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Indonesian Government to Offer $6.1b in Infrastructure Projects in 2013

p style=”text-align: justify;”>Indonesia is ready to offer 14 major infrastructure projects valued at $6.1 billion to the private sector next year, as part of an effort to boost economic growth.

“These projects have a comparative advantage,” said Dedy Supriadi Priatna, deputy for infrastructure development at the National Development Planning Agency (Bappenas), told reporters on Friday. “Its feasibility study, bidding documents and lands are already available.”

The projects — which are offered through public-private partnership scheme, or a cooperation between the government and the private sector — are scheduled to be tendered in mid-2013.

The projects include a $1.56 billion coal-fired power plant that will feature two 600 megawatt generators in coal-rich South Sumatra province; a $780 million mine-mouth coal-fired plant generating 600 MW, also in South Sumatra; and a $1.33 billion municipal water supply in the West Semarang Municipal Water Supply.

There will also be a $870 million project to revitalize the Malioboro rail station in Yogyakarta; a $435 million monorail in Makassar; a $287 million water supply station in southern Bali; a $200 million water-sawage treatment plant in Jakarta; and a $189 million water supply facility that will serve Jakarta and the outer city Bekasi. Other projects include a $177 million Jakarta Integrated Urban Transport Club, a $100 million solid waste management facility in Batam, an island in Riau.

Smaller projects include a $78 million hydro-power plant in Karama in South Sulawesi; a $30 million municipal water supply station in Palu, a chartered city on the Indonesian island of Sulawesi; and a $17 million water supply facility in Lamongan. Dedy said that for this year the government has tendered 17 PPP projects valued at $10.63 billion, and those are now entering the construction phase.

The 17 projects already under construction include a $3 billion power plant in Central Java; a $1.5 billion railway stretching 185 kilometers that connect coal mines and plantations at Bangkuang to ports at Puruk Cahu in Umbulan, East Java; and a $204 million water supply station in Umbulan, East Java.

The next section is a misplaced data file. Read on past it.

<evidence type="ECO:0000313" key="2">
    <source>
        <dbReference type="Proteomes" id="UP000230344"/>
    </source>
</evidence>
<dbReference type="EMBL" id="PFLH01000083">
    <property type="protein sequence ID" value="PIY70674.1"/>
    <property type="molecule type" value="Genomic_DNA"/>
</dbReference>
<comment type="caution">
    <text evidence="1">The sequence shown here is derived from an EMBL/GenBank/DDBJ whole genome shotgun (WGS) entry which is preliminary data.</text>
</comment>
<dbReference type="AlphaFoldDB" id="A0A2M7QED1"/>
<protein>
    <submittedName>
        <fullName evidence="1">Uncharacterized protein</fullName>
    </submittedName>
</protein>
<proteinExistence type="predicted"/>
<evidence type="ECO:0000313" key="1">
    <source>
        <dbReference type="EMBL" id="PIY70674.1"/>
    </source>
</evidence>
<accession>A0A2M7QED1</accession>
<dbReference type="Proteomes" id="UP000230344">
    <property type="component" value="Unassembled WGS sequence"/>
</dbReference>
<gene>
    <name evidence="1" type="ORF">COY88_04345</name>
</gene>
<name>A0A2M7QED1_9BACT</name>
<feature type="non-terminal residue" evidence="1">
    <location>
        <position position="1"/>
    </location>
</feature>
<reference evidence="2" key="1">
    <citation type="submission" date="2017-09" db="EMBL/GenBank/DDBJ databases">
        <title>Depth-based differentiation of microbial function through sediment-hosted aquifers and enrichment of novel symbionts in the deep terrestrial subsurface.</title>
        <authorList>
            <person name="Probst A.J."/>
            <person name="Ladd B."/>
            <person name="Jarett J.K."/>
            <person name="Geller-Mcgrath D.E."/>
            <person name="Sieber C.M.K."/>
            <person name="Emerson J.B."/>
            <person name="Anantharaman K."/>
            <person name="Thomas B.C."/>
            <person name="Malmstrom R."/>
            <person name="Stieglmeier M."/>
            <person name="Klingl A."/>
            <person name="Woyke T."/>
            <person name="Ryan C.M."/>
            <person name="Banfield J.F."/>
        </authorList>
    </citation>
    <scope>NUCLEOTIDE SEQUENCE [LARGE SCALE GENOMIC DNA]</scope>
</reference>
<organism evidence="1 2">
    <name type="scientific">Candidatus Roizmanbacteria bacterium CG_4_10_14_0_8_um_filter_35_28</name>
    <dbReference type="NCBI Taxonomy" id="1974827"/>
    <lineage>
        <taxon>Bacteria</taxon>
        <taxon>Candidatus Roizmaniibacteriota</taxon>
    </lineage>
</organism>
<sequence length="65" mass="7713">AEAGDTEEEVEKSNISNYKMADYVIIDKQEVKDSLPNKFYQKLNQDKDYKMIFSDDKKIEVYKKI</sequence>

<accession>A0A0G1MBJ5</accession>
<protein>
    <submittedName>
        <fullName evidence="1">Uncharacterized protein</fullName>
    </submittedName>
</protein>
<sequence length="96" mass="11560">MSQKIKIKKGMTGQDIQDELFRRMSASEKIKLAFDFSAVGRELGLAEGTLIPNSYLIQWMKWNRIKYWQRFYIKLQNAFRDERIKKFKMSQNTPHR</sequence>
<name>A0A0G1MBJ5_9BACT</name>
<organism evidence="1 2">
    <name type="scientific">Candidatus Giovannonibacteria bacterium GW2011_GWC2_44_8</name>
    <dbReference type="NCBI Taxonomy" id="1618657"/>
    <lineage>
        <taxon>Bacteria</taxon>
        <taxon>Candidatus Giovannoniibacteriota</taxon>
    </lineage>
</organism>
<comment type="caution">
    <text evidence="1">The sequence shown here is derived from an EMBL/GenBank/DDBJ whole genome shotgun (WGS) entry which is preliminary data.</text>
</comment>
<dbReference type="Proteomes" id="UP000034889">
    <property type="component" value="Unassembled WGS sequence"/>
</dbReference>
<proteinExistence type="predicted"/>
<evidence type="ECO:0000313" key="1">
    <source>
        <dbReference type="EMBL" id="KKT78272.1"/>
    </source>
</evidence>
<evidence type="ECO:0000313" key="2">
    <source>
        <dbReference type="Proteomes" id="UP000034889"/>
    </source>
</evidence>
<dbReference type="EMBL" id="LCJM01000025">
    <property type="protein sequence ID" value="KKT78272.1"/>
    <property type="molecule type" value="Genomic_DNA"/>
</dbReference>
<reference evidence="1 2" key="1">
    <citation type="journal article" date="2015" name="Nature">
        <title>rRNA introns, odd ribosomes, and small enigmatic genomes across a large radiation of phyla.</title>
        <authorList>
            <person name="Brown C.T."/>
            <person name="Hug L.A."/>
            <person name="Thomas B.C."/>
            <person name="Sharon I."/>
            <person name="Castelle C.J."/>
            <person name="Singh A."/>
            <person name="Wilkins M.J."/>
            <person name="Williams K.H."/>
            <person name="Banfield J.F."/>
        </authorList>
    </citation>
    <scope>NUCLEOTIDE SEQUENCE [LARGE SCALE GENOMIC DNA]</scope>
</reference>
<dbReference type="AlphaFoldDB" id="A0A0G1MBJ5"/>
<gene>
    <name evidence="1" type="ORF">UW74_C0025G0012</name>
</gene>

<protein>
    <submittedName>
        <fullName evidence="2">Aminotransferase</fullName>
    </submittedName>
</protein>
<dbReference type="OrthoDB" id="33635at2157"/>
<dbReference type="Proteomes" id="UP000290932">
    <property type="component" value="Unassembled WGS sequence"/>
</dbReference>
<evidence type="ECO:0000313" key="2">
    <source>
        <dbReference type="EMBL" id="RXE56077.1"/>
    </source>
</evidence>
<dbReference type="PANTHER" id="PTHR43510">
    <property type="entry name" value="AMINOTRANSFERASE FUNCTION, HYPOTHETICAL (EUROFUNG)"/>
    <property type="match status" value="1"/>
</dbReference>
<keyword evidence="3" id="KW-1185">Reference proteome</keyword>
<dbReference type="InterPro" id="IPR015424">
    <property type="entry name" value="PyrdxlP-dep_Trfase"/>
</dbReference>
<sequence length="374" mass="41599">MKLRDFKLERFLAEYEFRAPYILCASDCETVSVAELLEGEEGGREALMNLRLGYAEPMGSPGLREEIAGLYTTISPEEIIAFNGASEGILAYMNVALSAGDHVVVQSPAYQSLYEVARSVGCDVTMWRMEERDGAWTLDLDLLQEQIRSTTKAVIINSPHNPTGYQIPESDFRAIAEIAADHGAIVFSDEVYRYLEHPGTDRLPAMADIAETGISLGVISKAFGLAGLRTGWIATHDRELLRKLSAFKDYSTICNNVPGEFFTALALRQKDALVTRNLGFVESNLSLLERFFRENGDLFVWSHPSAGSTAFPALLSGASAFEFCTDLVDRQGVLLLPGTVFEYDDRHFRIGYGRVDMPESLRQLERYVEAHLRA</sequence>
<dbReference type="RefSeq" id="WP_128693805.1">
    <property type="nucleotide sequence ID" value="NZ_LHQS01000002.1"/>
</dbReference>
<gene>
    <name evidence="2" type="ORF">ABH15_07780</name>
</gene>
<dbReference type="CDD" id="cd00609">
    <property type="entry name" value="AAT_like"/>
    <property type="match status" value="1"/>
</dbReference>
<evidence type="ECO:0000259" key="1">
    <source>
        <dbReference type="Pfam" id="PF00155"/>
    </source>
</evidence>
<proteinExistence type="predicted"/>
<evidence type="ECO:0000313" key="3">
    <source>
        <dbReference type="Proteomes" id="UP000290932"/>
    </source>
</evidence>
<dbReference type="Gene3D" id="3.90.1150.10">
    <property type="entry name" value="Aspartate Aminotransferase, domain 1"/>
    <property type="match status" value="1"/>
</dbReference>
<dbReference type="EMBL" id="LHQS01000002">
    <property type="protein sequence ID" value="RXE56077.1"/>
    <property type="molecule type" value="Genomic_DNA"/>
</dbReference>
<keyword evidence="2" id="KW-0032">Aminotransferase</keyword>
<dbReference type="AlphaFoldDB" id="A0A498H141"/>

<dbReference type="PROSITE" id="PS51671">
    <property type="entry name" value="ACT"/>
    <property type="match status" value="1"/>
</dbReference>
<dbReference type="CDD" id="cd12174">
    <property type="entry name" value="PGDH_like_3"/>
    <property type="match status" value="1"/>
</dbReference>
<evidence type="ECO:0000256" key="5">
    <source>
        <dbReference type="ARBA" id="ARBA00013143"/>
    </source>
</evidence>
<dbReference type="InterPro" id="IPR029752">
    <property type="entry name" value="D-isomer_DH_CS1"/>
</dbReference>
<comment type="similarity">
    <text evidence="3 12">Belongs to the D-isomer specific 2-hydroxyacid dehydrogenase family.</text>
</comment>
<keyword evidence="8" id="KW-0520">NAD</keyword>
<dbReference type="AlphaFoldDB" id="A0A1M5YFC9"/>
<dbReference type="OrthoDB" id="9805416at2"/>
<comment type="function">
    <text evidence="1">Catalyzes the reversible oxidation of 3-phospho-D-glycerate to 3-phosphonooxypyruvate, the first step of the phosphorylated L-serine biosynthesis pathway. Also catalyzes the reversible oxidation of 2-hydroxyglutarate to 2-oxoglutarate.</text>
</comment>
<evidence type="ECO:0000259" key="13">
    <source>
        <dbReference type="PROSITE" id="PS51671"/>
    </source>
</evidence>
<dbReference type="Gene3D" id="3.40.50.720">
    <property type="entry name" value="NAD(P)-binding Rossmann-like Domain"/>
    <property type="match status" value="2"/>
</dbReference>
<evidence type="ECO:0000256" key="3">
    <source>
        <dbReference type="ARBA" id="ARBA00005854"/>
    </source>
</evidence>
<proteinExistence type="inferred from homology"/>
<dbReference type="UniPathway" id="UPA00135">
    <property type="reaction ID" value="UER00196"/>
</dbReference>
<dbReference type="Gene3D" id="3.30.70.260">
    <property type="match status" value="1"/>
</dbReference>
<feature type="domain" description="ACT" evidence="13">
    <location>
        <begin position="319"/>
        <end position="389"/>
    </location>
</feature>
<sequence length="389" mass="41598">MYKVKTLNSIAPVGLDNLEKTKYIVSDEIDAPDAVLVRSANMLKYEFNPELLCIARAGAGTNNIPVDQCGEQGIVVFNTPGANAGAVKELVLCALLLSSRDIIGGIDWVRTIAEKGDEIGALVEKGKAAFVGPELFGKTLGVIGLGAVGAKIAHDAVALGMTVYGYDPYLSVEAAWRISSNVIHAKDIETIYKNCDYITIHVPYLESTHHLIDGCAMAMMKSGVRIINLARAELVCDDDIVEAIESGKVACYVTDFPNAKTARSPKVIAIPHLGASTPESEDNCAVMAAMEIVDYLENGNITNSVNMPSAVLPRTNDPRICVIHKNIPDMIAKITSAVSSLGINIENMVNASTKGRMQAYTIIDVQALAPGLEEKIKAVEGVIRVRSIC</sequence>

Additionally, a $196 million toll road will connect Benoa Harbor, Ngurah Rai International Airport and the Nusa Dua tourist area and a water supply in Maros, a district in South Sulawesi. Armida Alisjahbana, the head of Bappenas, said that the agency is making efforts to help the private sector obtain financing for the projects. The government is now studying the sale bonds with underlying assets in infrastructure projects, which would be known as infrastructure bonds.

“We proposed to the Finance Ministry the sale of infrastructure-backed bonds. This is one of the ways that can effectively speed up infrastructure projects being worked via the PPP scheme,” she said.

Indonesia, currently the world’s 16th-largest economy, with gross domestic product at $846 billion last year, needs to speed up revitalization of its ailing infrastructure to support growing demand among its rising middle class as well as the higher need for “interconnectivity” among its regions.

The nation has more than 17,000 islands. Even on some of its big islands, infrastructure such as ports, airports and railways are still underdeveloped, creating high costs for businesses to transport goods.

Investors find it difficult to build factories in remote areas, a problem that has been hampering development of natural resource-processing facilities in the country. That’s apart from other traditional hurdles, such as a complicated bureaucracy, corruption and lack of incentives from the government.

Despite all this, global consultant McKinsey & Company said that Indonesia may add 90 million people to its “consuming class” by 2030, the most after China and India. Energy demand may triple from current levels, while convenience stores will lead to a “revolution” in retail. These all will require better infrastructure for better distribution of goods and services.

Indonesia’s economy will rise to $1.8 billion by 2030, McKinsey said in September, which would surpass Germany and Britain to be the world’s seventh-largest economy. More than a decade after the Asian financial crisis forced the nation to seek an International Monetary Fund bailout, Fitch Ratings and Moody’s Investors Service in the past 12 months raised Indonesia to investment grade. Indonesia, which has the biggest economy in Southeast Asia, has a population of 240 million people. Its growth is among the fastest in the Group of 20 nations.

Armida said the planned infrastructure projects will affect the nation by adding workers and stimulating the economy in regions where the projects are taking place. The minister, who was an economics professor at Padjajaran University in Bandung, said infrastructure development is vital for the country to achieve more than 6 percent economic growth. The economy last year expanded 6.5 percent, the fastest pace since 1996.

Source : Thejakartaglobe.com